Dubai, 21st November 2011.  Ravi Restaurant a known restaurant down Satwa area.  ( Jeffrey E Biteng / The National )
Ravi Restaurant, which opened in Satwa 33 years ago, still does a roaring trade.

A taste of the good old days

There can be few places in the world where the food scene is expanding as rapidly as Dubai and Abu Dhabi. International brands and established eateries vie for customers, amid a steady stream of restaurant openings.

In the past month alone, Dubai has seen the launch of The W Grill in Wafi, the Argentine restaurant Gaucho, a second branch of the contemporary Indian restaurant Zafran and the much-anticipated Hakkasan in Emirates Towers. In Abu Dhabi, the recently opened Emirates Towers complex, Westin Abu Dhabi Golf Resort and Park Hyatt on Saadiyat Island have brought with them a slew of new restaurants.

Despite this, some of the region's oldest restaurants remain as popular as ever. Among the plethora of shops and street cafes in Satwa, the Pakistani restaurant Ravi's, which opened 33 years ago, still does a roaring trade.

The same can be said for Lebanese Flower, a branch of the popular restaurant in Abu Dhabi's Khalidiya, where shawarmas have been served under twinkling neon lights for years.

Ali Al Hassani, 27, says he has been frequenting the restaurant for more than a decade. "The shawarma are still great, although they have become smaller over time, or perhaps it is just me getting bigger.Lebanese Flower is an institution - and rightly so," he says.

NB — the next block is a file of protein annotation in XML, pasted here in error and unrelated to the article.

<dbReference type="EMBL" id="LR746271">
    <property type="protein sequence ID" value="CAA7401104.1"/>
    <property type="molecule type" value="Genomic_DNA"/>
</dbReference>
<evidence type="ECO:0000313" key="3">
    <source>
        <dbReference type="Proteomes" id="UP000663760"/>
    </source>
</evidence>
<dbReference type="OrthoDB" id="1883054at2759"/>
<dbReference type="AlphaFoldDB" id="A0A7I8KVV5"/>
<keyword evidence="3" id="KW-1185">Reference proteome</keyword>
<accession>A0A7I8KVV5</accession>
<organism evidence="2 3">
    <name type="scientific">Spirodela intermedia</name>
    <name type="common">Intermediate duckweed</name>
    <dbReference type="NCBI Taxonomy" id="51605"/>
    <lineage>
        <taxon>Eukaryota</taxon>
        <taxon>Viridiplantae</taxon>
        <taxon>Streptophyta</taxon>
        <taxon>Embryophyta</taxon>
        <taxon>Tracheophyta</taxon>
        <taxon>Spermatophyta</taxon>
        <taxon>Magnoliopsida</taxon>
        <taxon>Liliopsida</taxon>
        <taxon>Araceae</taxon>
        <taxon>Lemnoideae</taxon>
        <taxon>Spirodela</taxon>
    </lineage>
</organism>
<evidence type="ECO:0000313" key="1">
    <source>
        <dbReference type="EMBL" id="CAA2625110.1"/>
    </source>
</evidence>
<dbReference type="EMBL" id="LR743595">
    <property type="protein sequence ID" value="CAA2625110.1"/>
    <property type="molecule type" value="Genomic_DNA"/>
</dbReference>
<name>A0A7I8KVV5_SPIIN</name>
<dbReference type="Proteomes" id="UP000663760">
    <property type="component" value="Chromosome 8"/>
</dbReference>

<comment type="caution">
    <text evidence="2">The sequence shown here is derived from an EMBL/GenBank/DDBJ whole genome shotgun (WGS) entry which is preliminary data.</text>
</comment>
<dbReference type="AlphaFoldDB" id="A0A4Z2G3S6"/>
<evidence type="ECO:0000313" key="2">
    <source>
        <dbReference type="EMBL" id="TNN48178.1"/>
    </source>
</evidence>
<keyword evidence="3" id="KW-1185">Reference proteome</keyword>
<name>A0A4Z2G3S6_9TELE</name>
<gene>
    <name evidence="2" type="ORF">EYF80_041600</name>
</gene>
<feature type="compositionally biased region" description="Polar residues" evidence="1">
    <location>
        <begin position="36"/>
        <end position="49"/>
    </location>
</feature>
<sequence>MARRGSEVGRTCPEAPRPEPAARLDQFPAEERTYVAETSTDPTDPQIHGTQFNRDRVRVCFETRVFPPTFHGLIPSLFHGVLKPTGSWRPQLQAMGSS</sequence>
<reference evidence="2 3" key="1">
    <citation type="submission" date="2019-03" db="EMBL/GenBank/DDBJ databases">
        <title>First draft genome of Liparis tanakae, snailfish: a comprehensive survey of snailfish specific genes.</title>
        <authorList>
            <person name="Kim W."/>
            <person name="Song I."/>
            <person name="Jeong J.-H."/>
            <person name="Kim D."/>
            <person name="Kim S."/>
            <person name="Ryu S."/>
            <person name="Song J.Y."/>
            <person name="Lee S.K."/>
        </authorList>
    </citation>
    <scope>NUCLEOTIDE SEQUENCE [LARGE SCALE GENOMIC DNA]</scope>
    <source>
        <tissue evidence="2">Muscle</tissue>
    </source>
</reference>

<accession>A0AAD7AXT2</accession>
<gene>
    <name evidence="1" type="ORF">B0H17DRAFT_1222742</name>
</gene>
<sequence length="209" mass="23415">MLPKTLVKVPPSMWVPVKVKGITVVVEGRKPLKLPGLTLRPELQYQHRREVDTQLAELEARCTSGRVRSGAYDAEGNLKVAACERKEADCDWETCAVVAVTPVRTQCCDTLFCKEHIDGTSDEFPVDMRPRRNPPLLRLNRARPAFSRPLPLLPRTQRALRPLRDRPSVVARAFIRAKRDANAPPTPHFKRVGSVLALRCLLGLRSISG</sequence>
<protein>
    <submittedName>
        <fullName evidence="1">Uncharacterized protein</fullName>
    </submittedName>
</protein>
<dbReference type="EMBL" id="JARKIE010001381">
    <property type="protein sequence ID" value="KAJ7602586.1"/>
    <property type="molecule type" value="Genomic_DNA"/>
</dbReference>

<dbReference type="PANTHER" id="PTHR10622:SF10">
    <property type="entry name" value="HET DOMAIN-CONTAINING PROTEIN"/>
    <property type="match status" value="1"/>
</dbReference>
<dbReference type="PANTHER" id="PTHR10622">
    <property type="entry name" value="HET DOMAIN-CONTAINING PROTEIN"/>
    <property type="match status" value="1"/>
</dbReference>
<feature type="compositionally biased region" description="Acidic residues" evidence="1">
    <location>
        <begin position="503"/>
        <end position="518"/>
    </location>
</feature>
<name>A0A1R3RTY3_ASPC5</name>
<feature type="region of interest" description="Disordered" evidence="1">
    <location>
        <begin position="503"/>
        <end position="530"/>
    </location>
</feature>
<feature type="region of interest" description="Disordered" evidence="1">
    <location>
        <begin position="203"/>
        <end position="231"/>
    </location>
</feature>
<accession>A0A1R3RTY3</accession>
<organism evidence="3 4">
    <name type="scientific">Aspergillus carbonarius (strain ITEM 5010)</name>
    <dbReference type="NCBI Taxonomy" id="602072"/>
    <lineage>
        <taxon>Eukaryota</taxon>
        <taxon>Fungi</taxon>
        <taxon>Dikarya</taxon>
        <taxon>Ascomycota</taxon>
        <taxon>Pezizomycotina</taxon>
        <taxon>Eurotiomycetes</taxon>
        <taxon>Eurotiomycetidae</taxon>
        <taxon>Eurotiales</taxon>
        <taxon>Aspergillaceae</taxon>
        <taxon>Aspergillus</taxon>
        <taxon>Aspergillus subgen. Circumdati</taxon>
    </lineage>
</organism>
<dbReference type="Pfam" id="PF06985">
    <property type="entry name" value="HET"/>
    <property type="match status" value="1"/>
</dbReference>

Emma Stinson, 28, was born in Dubai and says that in her lifetime the dining scene has changed dramatically. "In the days gone by, it would have been inconceivable to have so many five-star restaurants here. When they came it really was a big deal," she says. "Perhaps this is why I still see fine dining as being a huge treat and still frequent and love the old haunts of Dubai, such as Sind Punjab in Karama or Ravi's in Satwa or Eat and Drink."

This sense of loyalty to the region's more mature restaurants is shared by many. Emma Akielan first visited Dubai in 1977 and says that Kwality, a north Indian restaurant in Bur Dubai, has remained a family favourite ever since. Her son, Charlie, a group account manager for Sept PR, says: "It still serves the same food and is overall a quality place to go. My parents have been going there since it first opened and it has turned into a bit of a family tradition."

Lizzie Eschauzier arrived in Abu Dhabi 25 years ago and says while choice may have been limited back then, this did not detract from the enjoyment. "It didn't matter that there weren't many restaurants," she says, "we made our own fun. Everywhere you went, be it La Mamma at the Sheraton or Le Beaujolais, you would meet people you knew - there was a real community feel."

Ms Eschauzier says that two of her favourite restaurants were the Fish Market at the InterContinental, which she still visits today, and Bu Tafish, when it was in its original location. "Sometimes we would eat on the boat and other times we would order the grilled fish to take with us on a picnic. It was such a shame when it relocated to Hamdan Street."

Donal Kilalea, an Irish national who was brought up in Africa and arrived in Dubai in 1986, was similarly nostalgic: "The old days were great fun. The small restaurants in Deira and Bur Dubai were in the heart of the city and you felt it when you went to them."

Shirley Ali has been living in Abu Dhabi for almost 30 years and remains loyal to her old favourites. "The Hilton hotel is ageing now, but back in the mid-90s, their coffee shop was one of the only places that I would feel comfortable going to alone," she says. "Some of the staff are still there and they always ask after the family, which is so nice."